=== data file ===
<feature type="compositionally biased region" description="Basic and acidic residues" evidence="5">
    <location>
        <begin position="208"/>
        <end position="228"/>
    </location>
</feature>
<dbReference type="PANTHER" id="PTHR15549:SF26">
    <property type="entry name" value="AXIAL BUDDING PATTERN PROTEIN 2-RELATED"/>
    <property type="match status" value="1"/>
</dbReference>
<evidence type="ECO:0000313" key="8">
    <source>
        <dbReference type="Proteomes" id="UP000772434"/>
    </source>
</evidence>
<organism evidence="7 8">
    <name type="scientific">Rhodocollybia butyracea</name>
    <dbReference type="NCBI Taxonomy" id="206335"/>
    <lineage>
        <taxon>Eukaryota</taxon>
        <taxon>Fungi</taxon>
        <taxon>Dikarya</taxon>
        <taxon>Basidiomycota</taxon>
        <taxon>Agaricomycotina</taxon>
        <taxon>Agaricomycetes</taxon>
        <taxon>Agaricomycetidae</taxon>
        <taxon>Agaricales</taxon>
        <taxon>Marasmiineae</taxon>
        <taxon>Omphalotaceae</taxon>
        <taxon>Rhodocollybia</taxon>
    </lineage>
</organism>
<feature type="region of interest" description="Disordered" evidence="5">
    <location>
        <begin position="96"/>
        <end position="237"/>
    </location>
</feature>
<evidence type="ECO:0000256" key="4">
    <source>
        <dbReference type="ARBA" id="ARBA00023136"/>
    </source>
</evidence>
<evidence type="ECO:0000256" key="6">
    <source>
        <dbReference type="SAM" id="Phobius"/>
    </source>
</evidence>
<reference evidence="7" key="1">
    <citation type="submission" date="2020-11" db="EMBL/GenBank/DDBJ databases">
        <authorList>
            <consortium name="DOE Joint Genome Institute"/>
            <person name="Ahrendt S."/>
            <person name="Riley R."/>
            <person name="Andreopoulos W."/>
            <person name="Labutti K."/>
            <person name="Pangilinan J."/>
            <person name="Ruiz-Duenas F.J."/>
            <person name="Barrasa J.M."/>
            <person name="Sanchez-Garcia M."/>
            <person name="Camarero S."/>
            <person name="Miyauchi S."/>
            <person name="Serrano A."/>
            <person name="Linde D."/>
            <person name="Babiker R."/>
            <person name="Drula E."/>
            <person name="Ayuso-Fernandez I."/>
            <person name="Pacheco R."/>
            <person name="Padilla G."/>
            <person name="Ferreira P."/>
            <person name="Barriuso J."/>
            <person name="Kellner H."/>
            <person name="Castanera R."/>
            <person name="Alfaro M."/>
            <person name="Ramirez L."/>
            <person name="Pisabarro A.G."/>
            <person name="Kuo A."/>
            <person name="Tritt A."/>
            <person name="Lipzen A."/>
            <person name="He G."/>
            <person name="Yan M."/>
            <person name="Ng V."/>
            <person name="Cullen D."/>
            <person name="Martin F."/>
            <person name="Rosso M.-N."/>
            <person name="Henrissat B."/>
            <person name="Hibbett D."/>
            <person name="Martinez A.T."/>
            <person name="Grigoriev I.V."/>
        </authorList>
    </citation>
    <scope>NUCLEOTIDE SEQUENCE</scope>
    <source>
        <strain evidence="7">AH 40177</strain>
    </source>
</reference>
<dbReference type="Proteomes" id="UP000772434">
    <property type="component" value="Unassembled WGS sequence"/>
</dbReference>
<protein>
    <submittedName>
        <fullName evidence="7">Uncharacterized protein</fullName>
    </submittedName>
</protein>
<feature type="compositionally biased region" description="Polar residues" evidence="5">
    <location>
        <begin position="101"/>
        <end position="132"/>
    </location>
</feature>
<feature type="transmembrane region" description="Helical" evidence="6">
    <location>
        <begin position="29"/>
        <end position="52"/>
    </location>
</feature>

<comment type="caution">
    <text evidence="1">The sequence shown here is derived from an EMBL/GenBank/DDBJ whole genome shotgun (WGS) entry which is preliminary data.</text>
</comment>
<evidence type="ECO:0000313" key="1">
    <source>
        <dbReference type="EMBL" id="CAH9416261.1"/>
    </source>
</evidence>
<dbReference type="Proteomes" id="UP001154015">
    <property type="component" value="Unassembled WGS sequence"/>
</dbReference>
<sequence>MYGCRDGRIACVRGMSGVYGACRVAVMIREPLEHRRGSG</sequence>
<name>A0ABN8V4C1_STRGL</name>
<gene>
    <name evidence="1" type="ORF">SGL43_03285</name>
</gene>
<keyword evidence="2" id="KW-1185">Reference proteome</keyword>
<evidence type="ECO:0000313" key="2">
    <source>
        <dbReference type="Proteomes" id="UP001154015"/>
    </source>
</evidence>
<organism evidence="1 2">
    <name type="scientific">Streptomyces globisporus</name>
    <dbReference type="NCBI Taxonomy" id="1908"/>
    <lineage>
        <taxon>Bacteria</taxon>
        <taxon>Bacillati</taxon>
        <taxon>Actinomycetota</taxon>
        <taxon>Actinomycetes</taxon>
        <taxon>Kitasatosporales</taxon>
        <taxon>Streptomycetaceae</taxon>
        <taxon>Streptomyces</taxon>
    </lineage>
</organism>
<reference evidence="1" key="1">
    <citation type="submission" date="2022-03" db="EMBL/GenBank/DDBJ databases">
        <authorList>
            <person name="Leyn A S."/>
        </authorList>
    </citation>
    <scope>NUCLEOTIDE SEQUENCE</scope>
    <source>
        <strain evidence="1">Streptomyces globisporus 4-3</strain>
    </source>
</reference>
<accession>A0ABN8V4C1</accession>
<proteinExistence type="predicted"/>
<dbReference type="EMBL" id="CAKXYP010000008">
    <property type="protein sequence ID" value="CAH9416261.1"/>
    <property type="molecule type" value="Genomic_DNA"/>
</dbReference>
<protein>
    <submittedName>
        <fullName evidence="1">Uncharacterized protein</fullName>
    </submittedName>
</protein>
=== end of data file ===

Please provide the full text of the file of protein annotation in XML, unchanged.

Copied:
<feature type="compositionally biased region" description="Basic and acidic residues" evidence="5">
    <location>
        <begin position="208"/>
        <end position="228"/>
    </location>
</feature>
<dbReference type="PANTHER" id="PTHR15549:SF26">
    <property type="entry name" value="AXIAL BUDDING PATTERN PROTEIN 2-RELATED"/>
    <property type="match status" value="1"/>
</dbReference>
<evidence type="ECO:0000313" key="8">
    <source>
        <dbReference type="Proteomes" id="UP000772434"/>
    </source>
</evidence>
<organism evidence="7 8">
    <name type="scientific">Rhodocollybia butyracea</name>
    <dbReference type="NCBI Taxonomy" id="206335"/>
    <lineage>
        <taxon>Eukaryota</taxon>
        <taxon>Fungi</taxon>
        <taxon>Dikarya</taxon>
        <taxon>Basidiomycota</taxon>
        <taxon>Agaricomycotina</taxon>
        <taxon>Agaricomycetes</taxon>
        <taxon>Agaricomycetidae</taxon>
        <taxon>Agaricales</taxon>
        <taxon>Marasmiineae</taxon>
        <taxon>Omphalotaceae</taxon>
        <taxon>Rhodocollybia</taxon>
    </lineage>
</organism>
<feature type="region of interest" description="Disordered" evidence="5">
    <location>
        <begin position="96"/>
        <end position="237"/>
    </location>
</feature>
<evidence type="ECO:0000256" key="4">
    <source>
        <dbReference type="ARBA" id="ARBA00023136"/>
    </source>
</evidence>
<evidence type="ECO:0000256" key="6">
    <source>
        <dbReference type="SAM" id="Phobius"/>
    </source>
</evidence>
<reference evidence="7" key="1">
    <citation type="submission" date="2020-11" db="EMBL/GenBank/DDBJ databases">
        <authorList>
            <consortium name="DOE Joint Genome Institute"/>
            <person name="Ahrendt S."/>
            <person name="Riley R."/>
            <person name="Andreopoulos W."/>
            <person name="Labutti K."/>
            <person name="Pangilinan J."/>
            <person name="Ruiz-Duenas F.J."/>
            <person name="Barrasa J.M."/>
            <person name="Sanchez-Garcia M."/>
            <person name="Camarero S."/>
            <person name="Miyauchi S."/>
            <person name="Serrano A."/>
            <person name="Linde D."/>
            <person name="Babiker R."/>
            <person name="Drula E."/>
            <person name="Ayuso-Fernandez I."/>
            <person name="Pacheco R."/>
            <person name="Padilla G."/>
            <person name="Ferreira P."/>
            <person name="Barriuso J."/>
            <person name="Kellner H."/>
            <person name="Castanera R."/>
            <person name="Alfaro M."/>
            <person name="Ramirez L."/>
            <person name="Pisabarro A.G."/>
            <person name="Kuo A."/>
            <person name="Tritt A."/>
            <person name="Lipzen A."/>
            <person name="He G."/>
            <person name="Yan M."/>
            <person name="Ng V."/>
            <person name="Cullen D."/>
            <person name="Martin F."/>
            <person name="Rosso M.-N."/>
            <person name="Henrissat B."/>
            <person name="Hibbett D."/>
            <person name="Martinez A.T."/>
            <person name="Grigoriev I.V."/>
        </authorList>
    </citation>
    <scope>NUCLEOTIDE SEQUENCE</scope>
    <source>
        <strain evidence="7">AH 40177</strain>
    </source>
</reference>
<dbReference type="Proteomes" id="UP000772434">
    <property type="component" value="Unassembled WGS sequence"/>
</dbReference>
<protein>
    <submittedName>
        <fullName evidence="7">Uncharacterized protein</fullName>
    </submittedName>
</protein>
<feature type="compositionally biased region" description="Polar residues" evidence="5">
    <location>
        <begin position="101"/>
        <end position="132"/>
    </location>
</feature>
<feature type="transmembrane region" description="Helical" evidence="6">
    <location>
        <begin position="29"/>
        <end position="52"/>
    </location>
</feature>

<comment type="caution">
    <text evidence="1">The sequence shown here is derived from an EMBL/GenBank/DDBJ whole genome shotgun (WGS) entry which is preliminary data.</text>
</comment>
<evidence type="ECO:0000313" key="1">
    <source>
        <dbReference type="EMBL" id="CAH9416261.1"/>
    </source>
</evidence>
<dbReference type="Proteomes" id="UP001154015">
    <property type="component" value="Unassembled WGS sequence"/>
</dbReference>
<sequence>MYGCRDGRIACVRGMSGVYGACRVAVMIREPLEHRRGSG</sequence>
<name>A0ABN8V4C1_STRGL</name>
<gene>
    <name evidence="1" type="ORF">SGL43_03285</name>
</gene>
<keyword evidence="2" id="KW-1185">Reference proteome</keyword>
<evidence type="ECO:0000313" key="2">
    <source>
        <dbReference type="Proteomes" id="UP001154015"/>
    </source>
</evidence>
<organism evidence="1 2">
    <name type="scientific">Streptomyces globisporus</name>
    <dbReference type="NCBI Taxonomy" id="1908"/>
    <lineage>
        <taxon>Bacteria</taxon>
        <taxon>Bacillati</taxon>
        <taxon>Actinomycetota</taxon>
        <taxon>Actinomycetes</taxon>
        <taxon>Kitasatosporales</taxon>
        <taxon>Streptomycetaceae</taxon>
        <taxon>Streptomyces</taxon>
    </lineage>
</organism>
<reference evidence="1" key="1">
    <citation type="submission" date="2022-03" db="EMBL/GenBank/DDBJ databases">
        <authorList>
            <person name="Leyn A S."/>
        </authorList>
    </citation>
    <scope>NUCLEOTIDE SEQUENCE</scope>
    <source>
        <strain evidence="1">Streptomyces globisporus 4-3</strain>
    </source>
</reference>
<accession>A0ABN8V4C1</accession>
<proteinExistence type="predicted"/>
<dbReference type="EMBL" id="CAKXYP010000008">
    <property type="protein sequence ID" value="CAH9416261.1"/>
    <property type="molecule type" value="Genomic_DNA"/>
</dbReference>
<protein>
    <submittedName>
        <fullName evidence="1">Uncharacterized protein</fullName>
    </submittedName>
</protein>